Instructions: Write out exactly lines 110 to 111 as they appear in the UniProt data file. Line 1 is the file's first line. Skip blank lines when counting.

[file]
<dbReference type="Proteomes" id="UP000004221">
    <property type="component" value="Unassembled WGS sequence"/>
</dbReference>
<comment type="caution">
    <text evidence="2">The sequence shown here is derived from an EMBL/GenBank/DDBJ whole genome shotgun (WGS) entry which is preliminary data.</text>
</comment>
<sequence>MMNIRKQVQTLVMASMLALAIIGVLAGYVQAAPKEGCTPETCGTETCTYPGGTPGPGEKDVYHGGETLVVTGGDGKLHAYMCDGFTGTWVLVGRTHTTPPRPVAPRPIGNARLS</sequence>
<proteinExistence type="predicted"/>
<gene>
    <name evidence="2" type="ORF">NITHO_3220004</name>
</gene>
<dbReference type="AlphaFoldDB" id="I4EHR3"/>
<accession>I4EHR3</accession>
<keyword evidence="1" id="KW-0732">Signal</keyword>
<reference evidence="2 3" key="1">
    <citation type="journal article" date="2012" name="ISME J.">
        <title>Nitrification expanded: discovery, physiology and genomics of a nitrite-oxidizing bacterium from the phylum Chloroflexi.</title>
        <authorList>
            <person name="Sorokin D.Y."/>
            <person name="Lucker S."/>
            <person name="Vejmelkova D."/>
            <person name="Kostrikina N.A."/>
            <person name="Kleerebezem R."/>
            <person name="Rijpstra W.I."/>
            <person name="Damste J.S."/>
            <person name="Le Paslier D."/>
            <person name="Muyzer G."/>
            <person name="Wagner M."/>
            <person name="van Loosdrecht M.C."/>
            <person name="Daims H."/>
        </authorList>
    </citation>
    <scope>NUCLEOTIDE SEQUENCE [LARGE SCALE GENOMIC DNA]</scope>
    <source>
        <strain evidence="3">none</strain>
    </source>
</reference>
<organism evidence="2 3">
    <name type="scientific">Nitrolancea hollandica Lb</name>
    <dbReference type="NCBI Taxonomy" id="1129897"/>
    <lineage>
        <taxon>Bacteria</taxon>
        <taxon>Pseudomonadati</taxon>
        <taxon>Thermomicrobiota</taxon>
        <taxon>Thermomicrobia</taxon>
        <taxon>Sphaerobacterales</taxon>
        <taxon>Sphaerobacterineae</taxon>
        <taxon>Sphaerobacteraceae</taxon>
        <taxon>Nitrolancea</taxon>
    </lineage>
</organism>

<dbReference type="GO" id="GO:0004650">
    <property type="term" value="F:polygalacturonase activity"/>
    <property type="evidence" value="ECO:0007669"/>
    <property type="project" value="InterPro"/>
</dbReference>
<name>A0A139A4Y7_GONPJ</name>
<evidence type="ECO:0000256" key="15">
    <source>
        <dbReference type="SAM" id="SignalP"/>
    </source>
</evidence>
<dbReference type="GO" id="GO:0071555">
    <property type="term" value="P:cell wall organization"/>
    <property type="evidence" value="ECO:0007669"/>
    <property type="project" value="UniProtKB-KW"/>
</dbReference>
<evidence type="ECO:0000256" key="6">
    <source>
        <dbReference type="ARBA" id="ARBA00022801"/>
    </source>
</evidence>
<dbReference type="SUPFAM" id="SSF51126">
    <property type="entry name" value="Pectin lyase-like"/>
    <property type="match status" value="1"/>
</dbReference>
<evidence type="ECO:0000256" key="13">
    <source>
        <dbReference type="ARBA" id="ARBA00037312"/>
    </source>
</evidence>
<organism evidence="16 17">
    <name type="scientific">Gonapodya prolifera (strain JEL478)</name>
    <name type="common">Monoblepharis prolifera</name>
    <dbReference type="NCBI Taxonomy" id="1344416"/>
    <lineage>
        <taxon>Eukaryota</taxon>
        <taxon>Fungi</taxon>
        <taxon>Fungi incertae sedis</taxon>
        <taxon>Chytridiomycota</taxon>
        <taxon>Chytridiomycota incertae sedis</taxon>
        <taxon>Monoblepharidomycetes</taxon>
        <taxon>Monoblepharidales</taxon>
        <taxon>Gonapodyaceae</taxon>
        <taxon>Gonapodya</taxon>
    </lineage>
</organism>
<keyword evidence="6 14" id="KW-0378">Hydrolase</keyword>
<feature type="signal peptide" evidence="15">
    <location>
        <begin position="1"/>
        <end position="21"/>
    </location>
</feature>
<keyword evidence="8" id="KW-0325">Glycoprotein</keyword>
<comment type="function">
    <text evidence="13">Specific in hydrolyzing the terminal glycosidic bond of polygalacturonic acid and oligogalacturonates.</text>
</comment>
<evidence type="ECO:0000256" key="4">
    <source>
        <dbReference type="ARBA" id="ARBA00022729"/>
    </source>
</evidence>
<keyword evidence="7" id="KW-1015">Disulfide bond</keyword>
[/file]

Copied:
    <source>
        <dbReference type="ARBA" id="ARBA00022729"/>